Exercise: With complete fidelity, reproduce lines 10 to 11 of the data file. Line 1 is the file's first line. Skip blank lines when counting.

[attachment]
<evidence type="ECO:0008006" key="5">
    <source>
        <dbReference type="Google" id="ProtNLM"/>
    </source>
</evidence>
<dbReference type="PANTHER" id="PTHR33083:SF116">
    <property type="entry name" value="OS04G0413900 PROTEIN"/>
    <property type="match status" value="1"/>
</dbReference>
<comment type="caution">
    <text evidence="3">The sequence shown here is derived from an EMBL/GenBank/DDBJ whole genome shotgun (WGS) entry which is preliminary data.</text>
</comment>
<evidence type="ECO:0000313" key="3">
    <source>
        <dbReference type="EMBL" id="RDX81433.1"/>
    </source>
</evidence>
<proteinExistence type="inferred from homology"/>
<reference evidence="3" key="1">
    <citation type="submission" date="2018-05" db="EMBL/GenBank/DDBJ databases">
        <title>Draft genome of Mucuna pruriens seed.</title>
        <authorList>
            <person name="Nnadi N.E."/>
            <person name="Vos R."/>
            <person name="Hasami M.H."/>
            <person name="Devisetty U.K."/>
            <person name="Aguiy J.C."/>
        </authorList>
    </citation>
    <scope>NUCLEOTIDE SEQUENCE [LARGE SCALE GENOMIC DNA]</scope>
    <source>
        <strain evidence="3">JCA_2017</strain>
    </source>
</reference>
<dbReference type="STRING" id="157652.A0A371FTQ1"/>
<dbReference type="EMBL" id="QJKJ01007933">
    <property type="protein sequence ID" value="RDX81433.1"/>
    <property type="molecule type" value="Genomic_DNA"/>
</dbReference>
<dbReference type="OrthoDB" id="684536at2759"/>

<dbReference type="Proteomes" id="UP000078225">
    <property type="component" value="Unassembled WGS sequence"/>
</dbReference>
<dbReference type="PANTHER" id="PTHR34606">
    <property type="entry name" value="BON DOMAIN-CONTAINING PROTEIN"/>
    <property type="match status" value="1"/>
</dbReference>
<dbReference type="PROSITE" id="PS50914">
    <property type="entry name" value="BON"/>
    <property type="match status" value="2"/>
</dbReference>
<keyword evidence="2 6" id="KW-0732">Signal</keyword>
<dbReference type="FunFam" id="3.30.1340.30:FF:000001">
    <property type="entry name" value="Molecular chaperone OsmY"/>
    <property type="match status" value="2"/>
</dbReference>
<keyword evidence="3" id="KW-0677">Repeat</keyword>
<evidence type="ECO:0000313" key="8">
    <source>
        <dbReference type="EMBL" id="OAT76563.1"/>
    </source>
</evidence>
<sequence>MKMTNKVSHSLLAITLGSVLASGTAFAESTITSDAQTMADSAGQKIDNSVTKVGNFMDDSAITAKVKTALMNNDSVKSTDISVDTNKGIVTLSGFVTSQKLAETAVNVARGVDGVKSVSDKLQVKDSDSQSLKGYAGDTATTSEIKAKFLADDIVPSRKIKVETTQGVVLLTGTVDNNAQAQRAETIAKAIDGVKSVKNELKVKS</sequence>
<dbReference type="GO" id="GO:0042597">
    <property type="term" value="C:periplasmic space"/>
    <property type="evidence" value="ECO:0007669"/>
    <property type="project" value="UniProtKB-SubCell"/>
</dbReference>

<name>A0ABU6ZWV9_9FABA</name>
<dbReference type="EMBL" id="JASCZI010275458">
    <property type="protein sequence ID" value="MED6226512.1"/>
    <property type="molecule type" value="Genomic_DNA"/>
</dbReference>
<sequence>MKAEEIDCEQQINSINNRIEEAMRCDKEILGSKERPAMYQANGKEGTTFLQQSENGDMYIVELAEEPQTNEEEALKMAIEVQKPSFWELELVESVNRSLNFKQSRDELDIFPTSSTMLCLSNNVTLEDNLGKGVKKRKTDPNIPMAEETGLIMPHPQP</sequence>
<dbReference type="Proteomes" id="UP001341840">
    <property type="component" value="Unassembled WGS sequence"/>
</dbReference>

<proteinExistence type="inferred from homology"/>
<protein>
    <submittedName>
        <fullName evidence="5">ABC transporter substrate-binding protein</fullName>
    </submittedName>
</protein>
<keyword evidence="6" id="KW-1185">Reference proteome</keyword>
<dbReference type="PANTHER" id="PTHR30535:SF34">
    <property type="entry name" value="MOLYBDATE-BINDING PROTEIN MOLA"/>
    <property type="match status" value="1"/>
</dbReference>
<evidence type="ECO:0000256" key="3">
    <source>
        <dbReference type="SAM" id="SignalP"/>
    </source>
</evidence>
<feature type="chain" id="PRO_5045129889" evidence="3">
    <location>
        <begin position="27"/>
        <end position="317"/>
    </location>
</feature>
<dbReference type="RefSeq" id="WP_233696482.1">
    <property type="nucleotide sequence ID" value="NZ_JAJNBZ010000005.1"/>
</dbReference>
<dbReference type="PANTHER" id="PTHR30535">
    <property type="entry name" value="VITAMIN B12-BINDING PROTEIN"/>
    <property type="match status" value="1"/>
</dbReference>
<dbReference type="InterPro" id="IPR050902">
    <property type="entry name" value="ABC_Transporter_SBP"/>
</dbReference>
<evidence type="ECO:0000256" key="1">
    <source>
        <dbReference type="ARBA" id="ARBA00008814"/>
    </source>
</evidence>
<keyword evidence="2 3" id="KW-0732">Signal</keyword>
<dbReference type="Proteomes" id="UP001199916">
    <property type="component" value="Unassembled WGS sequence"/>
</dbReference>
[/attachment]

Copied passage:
<comment type="caution">
    <text evidence="3">The sequence shown here is derived from an EMBL/GenBank/DDBJ whole genome shotgun (WGS) entry which is preliminary data.</text>